4. Good sea story ladies and as always some lessons learned. Your comment about use of the motor for motor sailing is probably not that unusual for many cruisers who either want to get there in a timely (safe) manner or have a kick ass time sailing like a witch. Lolly gogging about seems to make little sense. But…. you become very dependent on the iron genny and that can lead so some tense situations.
    This worked out fine… and now you’ll end up with a new tranny… which should last you a long time (mine is having her 28th birthday this summer)
    You didn’t panic and you arrived safely and that’s what counts. It helps when the wind and weather cooperate at such times.
    Oh, by the way… my home port where Shiva is moored is Northport… Long Island.
    Conch fritters are fabuilous… ain’t they?

  5. You have my sympathy. I think I told you when we met at Moss Marine that we were going to replace our broken feathering prop with a fixed prop. It turned out trhe transmission was also busted. Won’t tell you what the final bill was.

    Kudos. Improvise adapt and overcome, but don’t panic.
    Tom Eschbaugh

  6. Hope you girls are doing well. We met at Chub.. We were on the Una Mas the Viking.. Did you every make it out of Chub?

  7. My advice is to get it rebuilt, cheaper and easier. You will probably have to pull it and ship it out to a shop someplace. I doubt any local can do it. Some define cruising as being able to work on your boat in exotic places.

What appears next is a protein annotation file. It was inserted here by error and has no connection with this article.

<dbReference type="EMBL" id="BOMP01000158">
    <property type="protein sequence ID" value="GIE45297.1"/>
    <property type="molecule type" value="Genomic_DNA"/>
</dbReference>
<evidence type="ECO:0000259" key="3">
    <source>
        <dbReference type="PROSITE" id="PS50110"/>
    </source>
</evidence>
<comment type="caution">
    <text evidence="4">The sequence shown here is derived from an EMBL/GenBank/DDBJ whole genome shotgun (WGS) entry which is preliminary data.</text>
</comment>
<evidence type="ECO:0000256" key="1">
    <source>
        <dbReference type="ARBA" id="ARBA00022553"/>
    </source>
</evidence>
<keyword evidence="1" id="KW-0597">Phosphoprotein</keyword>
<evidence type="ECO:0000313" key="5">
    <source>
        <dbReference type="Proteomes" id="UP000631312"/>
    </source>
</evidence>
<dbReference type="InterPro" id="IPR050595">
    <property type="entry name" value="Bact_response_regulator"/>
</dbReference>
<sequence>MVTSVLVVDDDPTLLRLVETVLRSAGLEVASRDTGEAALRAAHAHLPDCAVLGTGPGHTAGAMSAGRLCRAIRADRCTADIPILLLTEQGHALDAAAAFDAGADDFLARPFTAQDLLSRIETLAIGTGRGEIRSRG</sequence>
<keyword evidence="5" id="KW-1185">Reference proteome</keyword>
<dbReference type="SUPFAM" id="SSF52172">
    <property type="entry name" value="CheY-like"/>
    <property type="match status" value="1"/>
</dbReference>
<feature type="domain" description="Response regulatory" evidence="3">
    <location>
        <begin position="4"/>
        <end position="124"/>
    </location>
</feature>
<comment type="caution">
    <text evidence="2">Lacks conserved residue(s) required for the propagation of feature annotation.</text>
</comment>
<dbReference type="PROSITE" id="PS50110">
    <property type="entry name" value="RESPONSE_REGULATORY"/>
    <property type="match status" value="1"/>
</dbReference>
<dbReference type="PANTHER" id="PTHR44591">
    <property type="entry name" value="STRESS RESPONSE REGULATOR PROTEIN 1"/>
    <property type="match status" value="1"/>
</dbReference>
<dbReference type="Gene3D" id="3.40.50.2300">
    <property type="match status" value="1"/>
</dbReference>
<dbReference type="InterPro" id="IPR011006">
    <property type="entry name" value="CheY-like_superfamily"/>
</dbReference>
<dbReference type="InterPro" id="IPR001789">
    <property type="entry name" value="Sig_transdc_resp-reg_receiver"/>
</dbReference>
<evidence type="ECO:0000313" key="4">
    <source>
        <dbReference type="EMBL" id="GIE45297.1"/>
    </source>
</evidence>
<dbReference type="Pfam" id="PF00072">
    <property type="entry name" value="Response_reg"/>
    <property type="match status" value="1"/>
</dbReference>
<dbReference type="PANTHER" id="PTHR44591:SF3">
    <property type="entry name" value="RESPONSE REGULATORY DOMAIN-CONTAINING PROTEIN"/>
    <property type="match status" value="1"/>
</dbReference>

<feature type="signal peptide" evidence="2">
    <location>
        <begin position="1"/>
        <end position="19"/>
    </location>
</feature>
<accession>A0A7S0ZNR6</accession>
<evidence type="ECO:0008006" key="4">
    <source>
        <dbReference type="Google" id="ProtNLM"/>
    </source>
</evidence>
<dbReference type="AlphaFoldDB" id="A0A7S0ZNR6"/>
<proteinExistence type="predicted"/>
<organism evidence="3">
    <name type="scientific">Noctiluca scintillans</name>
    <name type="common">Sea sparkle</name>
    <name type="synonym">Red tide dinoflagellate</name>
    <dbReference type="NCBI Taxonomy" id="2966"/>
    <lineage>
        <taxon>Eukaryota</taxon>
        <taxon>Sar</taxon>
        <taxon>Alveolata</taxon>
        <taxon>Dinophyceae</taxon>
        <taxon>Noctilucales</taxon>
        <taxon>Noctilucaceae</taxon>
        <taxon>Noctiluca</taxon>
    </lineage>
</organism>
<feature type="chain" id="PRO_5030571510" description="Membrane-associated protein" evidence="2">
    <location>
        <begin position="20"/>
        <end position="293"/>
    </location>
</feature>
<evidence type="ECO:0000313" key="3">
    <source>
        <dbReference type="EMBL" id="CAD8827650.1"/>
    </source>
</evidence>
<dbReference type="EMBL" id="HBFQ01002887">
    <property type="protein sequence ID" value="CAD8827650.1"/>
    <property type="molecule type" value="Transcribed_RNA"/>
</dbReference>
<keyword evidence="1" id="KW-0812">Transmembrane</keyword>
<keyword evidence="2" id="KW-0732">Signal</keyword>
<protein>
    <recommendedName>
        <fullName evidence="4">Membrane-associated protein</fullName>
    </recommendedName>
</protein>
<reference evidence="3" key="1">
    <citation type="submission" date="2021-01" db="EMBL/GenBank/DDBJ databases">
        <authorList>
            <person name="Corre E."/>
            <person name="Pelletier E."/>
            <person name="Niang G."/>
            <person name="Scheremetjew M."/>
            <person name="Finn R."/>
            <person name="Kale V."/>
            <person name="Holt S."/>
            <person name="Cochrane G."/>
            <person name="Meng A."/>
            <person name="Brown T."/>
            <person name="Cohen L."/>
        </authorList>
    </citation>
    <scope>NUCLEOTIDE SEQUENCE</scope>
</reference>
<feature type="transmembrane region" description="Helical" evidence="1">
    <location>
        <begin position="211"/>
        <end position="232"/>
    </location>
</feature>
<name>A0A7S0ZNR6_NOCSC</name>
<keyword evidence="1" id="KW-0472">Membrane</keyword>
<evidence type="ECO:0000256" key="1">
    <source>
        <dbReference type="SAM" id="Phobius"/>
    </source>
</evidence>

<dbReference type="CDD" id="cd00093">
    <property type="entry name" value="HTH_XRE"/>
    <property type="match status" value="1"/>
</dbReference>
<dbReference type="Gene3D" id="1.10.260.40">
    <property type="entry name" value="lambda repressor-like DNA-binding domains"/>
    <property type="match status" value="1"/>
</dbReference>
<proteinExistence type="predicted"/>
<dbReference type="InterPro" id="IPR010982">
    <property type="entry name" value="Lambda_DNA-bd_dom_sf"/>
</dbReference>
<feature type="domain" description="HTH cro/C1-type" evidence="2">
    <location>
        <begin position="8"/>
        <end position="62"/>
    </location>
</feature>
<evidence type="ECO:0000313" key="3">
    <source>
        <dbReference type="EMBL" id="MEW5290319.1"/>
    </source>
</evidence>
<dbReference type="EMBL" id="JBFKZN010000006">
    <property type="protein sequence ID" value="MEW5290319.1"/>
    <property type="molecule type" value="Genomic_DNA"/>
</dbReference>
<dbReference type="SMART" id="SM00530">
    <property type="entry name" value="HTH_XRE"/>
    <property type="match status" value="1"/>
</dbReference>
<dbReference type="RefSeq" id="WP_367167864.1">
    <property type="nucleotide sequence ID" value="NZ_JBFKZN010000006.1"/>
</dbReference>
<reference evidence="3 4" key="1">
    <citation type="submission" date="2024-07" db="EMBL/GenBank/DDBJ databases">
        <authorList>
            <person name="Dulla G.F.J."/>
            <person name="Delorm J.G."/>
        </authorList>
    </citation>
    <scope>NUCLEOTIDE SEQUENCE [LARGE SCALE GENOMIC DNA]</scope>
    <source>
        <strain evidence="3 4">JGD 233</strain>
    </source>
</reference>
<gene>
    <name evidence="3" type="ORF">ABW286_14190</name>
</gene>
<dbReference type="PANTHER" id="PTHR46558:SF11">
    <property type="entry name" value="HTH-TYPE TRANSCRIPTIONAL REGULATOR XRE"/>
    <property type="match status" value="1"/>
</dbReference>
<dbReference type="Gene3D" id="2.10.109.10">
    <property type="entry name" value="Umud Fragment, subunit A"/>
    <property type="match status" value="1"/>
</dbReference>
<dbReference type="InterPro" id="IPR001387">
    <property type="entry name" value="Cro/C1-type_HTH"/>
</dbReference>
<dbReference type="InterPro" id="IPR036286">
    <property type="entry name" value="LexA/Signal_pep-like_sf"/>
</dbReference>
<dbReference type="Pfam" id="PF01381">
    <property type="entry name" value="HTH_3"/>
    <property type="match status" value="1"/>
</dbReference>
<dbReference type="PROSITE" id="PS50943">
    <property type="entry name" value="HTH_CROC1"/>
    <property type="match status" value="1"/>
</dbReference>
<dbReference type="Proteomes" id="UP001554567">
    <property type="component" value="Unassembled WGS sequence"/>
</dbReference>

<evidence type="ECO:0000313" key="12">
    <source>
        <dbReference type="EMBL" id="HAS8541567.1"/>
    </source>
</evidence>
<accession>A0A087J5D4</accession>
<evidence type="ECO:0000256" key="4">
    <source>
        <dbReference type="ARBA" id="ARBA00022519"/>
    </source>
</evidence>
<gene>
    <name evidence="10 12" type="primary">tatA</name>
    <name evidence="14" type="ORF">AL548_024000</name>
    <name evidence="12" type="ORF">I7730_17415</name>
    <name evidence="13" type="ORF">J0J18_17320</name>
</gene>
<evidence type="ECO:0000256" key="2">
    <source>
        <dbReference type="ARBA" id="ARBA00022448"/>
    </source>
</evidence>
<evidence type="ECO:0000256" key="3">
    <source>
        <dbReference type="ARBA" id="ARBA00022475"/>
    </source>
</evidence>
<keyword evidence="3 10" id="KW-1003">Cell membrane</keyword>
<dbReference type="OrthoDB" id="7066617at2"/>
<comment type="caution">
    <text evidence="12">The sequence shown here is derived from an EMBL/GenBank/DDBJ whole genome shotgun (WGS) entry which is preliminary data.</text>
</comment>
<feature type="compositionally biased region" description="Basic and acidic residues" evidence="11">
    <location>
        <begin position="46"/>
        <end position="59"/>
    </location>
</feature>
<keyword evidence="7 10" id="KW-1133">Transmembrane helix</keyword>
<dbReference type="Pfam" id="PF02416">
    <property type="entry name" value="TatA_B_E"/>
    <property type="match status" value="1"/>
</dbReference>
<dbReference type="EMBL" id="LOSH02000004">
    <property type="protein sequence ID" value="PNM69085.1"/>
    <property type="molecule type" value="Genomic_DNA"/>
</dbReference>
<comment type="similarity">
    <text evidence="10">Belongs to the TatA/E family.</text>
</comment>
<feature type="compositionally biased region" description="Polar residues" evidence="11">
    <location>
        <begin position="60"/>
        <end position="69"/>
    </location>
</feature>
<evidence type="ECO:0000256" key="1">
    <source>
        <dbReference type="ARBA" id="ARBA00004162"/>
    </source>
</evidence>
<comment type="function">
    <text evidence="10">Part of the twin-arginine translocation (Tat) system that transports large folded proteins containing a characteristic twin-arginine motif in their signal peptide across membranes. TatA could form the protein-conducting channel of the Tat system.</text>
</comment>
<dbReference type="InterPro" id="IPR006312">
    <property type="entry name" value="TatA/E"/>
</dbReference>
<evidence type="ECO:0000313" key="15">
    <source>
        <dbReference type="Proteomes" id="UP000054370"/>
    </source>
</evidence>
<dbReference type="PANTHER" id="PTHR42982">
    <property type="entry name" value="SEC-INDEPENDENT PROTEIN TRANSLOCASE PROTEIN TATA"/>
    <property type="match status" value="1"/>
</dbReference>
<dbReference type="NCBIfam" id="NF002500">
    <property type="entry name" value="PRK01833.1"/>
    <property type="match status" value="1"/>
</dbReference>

8. Nice story. Heard of this adventure through a friend from E. GR. Been following with much interest. My brother a buddy and I, did a very similiar trip not too long ago post college. check out our blog and site when you get a chance at three3degrees.webs.com. I can relate to many of the obstacles and feelings you are experiencing now. Contact me for any suggestions on islands, especially when you get more into the exumas. Good luck.
    -Ethan

  9. Great meeting you both… Safe travels!

    Kev (Chub Key fuel dock)

    “I went to the woods because I wished to live deliberately, to front only the essential facts of life, and see if I could not learn what it had to teach, and not, when I came to die, discover that I had not lived.”

    – Henry David Thoreau

  10. Great meeting you both… Safe travels!

    Kev (Chub Key fuel dock)

    “I went to the woods because I wished to live deliberately, to front only the essential facts of life, and see if I could not learn what it had to teach, and not, when I came to die, discover that I had not lived.”

    – Henry David Thoreau

  11. Ladies, cant help with the transmission, but here is an idea for the noseeums. They make a very fine mesh screen that is advertised to be small enough to keep out the noseeums. This screen can be velcroed around the hatches, ports, etc. I think its available from Defender mail order. I too know about noseeums and they are nothing to be trifled with. Hope this is of some value, Russ